At Sankey Valley St James, we aim to create a love of reading in all children and encourage our pupils to read a range of wide range of books from different authors. Reading skills are taught as soon as children join us and continue until they leave the school.

Children in Nursery, Reception and Key Stage 1 are taught letters and sounds each day. This is a systematic approach to the teaching of phonics and continues for as long as the child requires it. For most children this will end in Year 2.

As the children move through school, they are taught a variety of skills to support their reading comprehension and to allow them to become confident, fluent readers. This includes strategies such as:

  • Using pictures to look for clues
  • Reading with expression
  • Making predictions about what will happen next
  • Retrieving information from the page to answer comprehension questions
  • Developing the children’s ability to infer and deduce meaning from a text
  • Skimming and scanning a text to be able to efficiently find information in order to be able to answer a question.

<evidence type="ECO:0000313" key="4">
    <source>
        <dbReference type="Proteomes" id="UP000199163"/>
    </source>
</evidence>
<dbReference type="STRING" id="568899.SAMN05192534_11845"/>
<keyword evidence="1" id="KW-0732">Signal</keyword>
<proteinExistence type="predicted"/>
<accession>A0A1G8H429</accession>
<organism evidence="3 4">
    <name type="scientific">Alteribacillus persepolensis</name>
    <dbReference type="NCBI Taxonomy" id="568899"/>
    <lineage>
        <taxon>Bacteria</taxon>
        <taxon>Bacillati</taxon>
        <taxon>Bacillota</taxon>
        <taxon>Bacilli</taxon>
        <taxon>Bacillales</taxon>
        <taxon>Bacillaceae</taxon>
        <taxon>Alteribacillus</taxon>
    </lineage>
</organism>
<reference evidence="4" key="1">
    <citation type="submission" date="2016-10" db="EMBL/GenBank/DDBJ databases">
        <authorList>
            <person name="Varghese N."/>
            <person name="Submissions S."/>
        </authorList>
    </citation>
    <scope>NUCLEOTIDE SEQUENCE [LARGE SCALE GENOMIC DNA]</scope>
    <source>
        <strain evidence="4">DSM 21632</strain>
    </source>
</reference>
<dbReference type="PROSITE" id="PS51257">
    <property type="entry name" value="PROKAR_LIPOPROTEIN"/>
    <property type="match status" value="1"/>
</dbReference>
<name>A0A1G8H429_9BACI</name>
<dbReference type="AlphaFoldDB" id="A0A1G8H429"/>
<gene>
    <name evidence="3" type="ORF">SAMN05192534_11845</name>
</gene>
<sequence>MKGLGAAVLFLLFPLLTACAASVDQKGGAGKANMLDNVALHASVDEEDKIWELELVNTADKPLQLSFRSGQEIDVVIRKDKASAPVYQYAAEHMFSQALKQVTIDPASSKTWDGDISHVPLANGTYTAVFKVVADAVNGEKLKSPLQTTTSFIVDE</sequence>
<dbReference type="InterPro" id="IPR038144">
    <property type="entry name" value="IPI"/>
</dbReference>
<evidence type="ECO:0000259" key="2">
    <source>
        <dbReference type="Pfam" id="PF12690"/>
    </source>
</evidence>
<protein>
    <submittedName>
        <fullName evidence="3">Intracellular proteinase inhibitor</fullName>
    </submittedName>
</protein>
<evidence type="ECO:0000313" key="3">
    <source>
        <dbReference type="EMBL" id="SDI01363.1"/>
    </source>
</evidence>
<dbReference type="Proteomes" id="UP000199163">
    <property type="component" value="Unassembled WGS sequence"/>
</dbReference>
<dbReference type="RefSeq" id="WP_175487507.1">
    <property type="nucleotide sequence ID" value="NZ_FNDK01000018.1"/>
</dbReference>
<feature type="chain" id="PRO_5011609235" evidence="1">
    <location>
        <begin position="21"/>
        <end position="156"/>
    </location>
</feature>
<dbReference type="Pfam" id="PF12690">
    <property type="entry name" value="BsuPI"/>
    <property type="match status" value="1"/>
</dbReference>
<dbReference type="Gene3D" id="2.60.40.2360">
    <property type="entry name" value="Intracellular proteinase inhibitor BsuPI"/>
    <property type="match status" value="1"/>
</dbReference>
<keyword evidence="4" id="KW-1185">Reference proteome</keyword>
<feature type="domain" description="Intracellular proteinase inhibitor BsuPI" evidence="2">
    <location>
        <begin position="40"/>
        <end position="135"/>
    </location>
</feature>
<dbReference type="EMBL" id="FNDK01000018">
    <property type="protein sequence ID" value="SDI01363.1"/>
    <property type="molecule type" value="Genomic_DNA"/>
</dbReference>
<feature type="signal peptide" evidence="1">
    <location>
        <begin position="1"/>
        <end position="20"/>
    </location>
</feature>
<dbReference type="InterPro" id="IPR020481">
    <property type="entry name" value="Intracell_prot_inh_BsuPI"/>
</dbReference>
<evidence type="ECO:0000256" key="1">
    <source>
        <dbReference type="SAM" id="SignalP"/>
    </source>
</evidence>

Children in Reception and Key Stage 1 take part in daily phonics sessions linked to the Letters and Sounds programme. This programme aims to build children's speaking and listening skills as well as preparing them to learn to read by developing their phonic knowledge and skills. Letters and Sounds is split into 6 phases which aim for children to become fluent readers by the age of seven.

Phase One

Activities are divided into seven aspects, including environmental sounds, instrumental sounds, body sounds, rhythm and rhyme, alliteration, voice sounds and finally oral blending and segmenting.

Phase Two

Learning 19 letters of the alphabet and one sound for each. Blending sounds together to make words. Segmenting words into their separate sounds. Beginning to read simple captions.

Phase Three